**A High Speed FIR Filter Architecture Based on Higher**

**Radix Algorithm**

**B. Sagar**

P.G. Scholar (M. Tech), Dept. of ECE, Mallareddy Engineering College,

Secunderabad

**C. Silpa**

Associate. Professor, Dept. of ECE, Mallareddy Engineering College,

Secunderabad

**Dr. M. J. C. Prasad**

Professor & HOD of ECE,
Mallareddy Engineering College,
Secunderabad

**Abstract****–** **Digital Signal Processing (DSP) is a field of**
**utmost importance as it performs the processing of a digital**
**signal. DSP techniques improve signal quality or extract**
**important information by removing unwanted parts of the**
**signal which is possible with the help of filters. A Finite**
**Impulse Response (FIR) filters play a crucial role in many of**
**the signal processing applications. The output is computed**
**using Multiply And Accumulate (MAC) operations. In a**
**conventional multiplication, the number of partial product**
**rows is same as the number of bits in multiplier. Since the**
**amount of hardware and the delay depends on the number of**
**partial products to be added. The number of partial products**
**can be reduced by using radix algorithm. A FIR filter based**
**on radix-256 booth encoding is implemented which reduces**
**the number of partial product rows in any multiplication by**
**8 fold. The obtained partial product rows are added using**
**carry free RB addition. Then the RB output is converted**
**back to Natural Binary (NB) form using RB to NB converter.**
**The performance of radix-256 multiplier architecture for**
**FIR filter is compared with computation sharing multiplier**
**(CSHM). The radix-256 multiplication method for FIR filter**

**is found to ** **be faster in comparison to CSHM**

**implementation.**

**Keywords****–FIR Filter, Multiplier, Radix-256, CSHM, RB**
**Addition.**

**I. I**

**NTRODUCTION**

Rapid growth in mobile communication systems, wireless communication systems leads to high performance and low power VLSI digital signal processing systems. Filters and other signal processing units used in these systems need to have high speed and low power realization. Finite impulse response (FIR) filters play a crucial role in many signal processing applications due to its absolute stability and linear-phase property. Hence, various architectures and implementation methods have been proposed to improve the performance of filters in terms of speed and complexity.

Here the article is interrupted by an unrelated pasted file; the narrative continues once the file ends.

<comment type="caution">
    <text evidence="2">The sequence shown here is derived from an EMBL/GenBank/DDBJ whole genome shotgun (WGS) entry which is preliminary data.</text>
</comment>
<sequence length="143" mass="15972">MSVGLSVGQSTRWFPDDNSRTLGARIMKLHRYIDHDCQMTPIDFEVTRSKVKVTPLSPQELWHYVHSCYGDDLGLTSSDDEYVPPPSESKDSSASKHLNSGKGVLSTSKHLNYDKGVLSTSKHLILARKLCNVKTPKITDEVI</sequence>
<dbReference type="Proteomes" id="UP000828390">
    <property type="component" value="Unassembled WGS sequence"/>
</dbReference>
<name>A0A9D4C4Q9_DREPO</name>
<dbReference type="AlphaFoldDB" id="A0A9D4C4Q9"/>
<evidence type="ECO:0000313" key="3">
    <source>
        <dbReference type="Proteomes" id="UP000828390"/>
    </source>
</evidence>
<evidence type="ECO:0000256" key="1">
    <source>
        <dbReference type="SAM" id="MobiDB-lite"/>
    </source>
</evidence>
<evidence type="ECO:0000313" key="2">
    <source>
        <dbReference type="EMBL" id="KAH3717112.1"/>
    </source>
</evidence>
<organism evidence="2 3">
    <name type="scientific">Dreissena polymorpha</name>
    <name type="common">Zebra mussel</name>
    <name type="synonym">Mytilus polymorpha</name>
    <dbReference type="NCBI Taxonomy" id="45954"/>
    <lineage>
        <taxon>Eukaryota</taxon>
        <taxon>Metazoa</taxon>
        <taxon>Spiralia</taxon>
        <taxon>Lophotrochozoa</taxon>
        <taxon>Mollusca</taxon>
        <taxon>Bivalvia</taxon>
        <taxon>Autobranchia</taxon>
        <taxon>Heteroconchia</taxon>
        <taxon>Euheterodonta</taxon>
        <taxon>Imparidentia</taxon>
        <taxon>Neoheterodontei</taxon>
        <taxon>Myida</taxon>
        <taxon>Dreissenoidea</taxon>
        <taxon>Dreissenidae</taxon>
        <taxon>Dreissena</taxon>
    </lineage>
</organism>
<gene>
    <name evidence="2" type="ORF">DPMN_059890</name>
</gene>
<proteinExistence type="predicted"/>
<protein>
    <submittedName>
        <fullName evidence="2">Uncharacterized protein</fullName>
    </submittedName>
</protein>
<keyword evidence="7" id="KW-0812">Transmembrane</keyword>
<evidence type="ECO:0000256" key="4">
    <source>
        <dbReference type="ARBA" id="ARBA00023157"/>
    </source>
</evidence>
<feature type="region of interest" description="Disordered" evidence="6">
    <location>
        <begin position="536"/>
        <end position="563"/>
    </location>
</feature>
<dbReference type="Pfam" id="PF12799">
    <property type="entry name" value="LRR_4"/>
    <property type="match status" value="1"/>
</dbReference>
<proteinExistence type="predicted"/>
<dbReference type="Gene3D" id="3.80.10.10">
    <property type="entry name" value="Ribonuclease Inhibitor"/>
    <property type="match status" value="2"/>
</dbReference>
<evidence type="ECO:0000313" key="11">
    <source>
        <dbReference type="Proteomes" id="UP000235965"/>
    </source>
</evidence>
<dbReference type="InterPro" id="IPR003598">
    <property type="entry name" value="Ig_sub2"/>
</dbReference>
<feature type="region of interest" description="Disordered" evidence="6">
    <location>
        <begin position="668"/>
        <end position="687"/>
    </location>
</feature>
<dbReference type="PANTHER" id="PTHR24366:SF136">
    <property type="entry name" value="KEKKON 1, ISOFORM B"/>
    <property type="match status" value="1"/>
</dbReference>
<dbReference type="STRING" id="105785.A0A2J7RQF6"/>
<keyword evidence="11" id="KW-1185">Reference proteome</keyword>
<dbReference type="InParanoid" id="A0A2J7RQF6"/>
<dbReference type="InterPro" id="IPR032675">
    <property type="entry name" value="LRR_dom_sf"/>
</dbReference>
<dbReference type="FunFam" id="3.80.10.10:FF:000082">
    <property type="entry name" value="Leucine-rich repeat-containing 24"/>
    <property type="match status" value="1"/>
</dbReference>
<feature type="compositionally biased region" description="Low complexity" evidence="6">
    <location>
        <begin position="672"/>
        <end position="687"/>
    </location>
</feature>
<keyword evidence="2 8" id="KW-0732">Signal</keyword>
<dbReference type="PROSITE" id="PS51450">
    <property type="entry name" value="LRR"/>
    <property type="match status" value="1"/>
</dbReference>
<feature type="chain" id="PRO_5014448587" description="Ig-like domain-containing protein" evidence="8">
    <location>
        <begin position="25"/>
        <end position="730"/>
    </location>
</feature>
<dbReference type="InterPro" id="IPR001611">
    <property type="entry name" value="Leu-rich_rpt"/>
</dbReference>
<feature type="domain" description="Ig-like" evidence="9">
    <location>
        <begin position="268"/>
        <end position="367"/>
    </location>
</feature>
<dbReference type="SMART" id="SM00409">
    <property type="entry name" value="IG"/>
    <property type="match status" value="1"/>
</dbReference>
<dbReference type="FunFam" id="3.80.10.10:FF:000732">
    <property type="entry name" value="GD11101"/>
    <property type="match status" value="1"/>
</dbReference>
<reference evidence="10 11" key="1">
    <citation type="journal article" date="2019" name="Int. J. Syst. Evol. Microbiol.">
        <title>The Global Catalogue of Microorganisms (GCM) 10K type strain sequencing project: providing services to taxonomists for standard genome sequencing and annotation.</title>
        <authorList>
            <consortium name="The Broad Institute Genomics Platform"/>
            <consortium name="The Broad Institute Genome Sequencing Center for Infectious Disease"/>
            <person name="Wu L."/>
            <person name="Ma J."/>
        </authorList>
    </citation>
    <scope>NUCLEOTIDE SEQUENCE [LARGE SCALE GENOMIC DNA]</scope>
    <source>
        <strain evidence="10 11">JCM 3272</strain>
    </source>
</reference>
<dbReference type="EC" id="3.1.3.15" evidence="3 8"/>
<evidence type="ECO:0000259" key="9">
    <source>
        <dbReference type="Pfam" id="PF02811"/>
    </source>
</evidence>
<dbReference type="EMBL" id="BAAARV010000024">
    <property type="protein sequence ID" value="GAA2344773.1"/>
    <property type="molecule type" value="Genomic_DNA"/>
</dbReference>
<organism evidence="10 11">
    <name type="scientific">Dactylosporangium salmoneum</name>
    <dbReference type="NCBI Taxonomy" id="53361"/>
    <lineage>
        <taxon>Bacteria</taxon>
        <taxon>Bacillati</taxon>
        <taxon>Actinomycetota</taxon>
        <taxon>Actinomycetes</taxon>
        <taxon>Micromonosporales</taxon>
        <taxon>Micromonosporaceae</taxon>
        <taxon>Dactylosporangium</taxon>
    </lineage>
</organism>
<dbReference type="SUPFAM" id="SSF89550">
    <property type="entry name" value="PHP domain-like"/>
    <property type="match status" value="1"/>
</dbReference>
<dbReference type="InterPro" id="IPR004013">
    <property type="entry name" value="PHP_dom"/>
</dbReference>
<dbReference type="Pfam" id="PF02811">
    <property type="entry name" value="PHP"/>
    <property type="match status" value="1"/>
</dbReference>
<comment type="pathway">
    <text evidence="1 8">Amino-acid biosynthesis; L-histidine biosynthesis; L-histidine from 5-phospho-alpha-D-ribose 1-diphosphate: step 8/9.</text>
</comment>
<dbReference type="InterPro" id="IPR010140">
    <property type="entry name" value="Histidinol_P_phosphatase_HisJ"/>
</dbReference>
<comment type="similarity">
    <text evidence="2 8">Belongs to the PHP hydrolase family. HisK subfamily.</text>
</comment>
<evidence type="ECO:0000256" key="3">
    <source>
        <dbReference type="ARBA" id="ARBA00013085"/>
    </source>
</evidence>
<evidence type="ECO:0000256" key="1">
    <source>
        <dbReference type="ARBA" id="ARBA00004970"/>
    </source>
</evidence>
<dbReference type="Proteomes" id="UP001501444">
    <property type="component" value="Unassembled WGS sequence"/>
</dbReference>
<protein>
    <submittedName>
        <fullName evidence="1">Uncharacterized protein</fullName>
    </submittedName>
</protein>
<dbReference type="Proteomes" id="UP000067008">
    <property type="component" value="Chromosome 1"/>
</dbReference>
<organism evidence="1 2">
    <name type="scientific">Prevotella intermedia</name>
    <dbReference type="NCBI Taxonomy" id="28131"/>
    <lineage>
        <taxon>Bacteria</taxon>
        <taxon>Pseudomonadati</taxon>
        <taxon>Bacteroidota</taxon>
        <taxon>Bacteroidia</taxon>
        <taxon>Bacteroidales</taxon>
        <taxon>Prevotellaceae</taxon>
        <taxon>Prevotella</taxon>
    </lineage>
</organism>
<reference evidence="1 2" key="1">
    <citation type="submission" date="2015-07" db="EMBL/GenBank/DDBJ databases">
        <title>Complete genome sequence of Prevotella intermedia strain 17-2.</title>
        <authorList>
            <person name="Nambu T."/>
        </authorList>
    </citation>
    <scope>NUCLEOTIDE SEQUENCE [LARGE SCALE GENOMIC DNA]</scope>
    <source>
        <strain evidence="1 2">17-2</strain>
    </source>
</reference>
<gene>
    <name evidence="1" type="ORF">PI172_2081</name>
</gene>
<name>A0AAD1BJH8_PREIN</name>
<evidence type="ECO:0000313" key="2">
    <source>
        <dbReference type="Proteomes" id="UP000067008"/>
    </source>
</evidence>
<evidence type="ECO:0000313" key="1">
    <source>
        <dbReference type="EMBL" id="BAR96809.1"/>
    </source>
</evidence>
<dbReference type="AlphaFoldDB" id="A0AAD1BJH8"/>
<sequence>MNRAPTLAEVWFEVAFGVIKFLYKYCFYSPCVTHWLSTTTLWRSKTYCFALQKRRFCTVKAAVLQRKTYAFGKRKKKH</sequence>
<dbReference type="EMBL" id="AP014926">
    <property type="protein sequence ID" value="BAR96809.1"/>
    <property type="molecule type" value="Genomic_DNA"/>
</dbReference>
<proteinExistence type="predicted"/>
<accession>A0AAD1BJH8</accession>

Since complexity reduction of FIR filter leads to high performance as well as low-power design, authors of [1]-[4] have focused on the implementation of FIR filters with discrete coefficient values selected from the powers-of-two coefficient space. By using add and shift operations FIR filter structure can be simplified. Optimization algorithm is used by Mustafa et. all in [5] to find the coefficients with reduced number of signed-power- of-two. The Differential Coefficients Method is proposed by Sankarayya in [6] and by A. P. Vinod in [7]. This involves using various orders of differences between coefficients, along with stored intermediate results, rather than using the coefficients themselves directly for computing the

partial products in the FIR equation. In [8] authors have tried to implement the FIR filter in cascade form. However the numerical design and optimization of such structure are of much more difficult than the single-stage.

In the present work, simple and high performance FIR filter architecture is proposed. This is based on the Novel Partial product Generation method using Higher radix-256 Booth encoding (NPGHB) which reduces the number of partial product rows by 8-fold. Hence for a 16-bit coefficient multiplication with input, only two rows of partial products will be obtained. The obtained partial product rows are added using carry free RB addition which makes multiplication operation much faster. As the proposed work is based on CSHM algorithm [9], same is discussed in brief in section II. The RB number system and the higher radix booth encoding is discussed in section III. The proposed architecture and its implementation with comparison are discussed in section IV and V. Finally the concluding remark is given in section VI.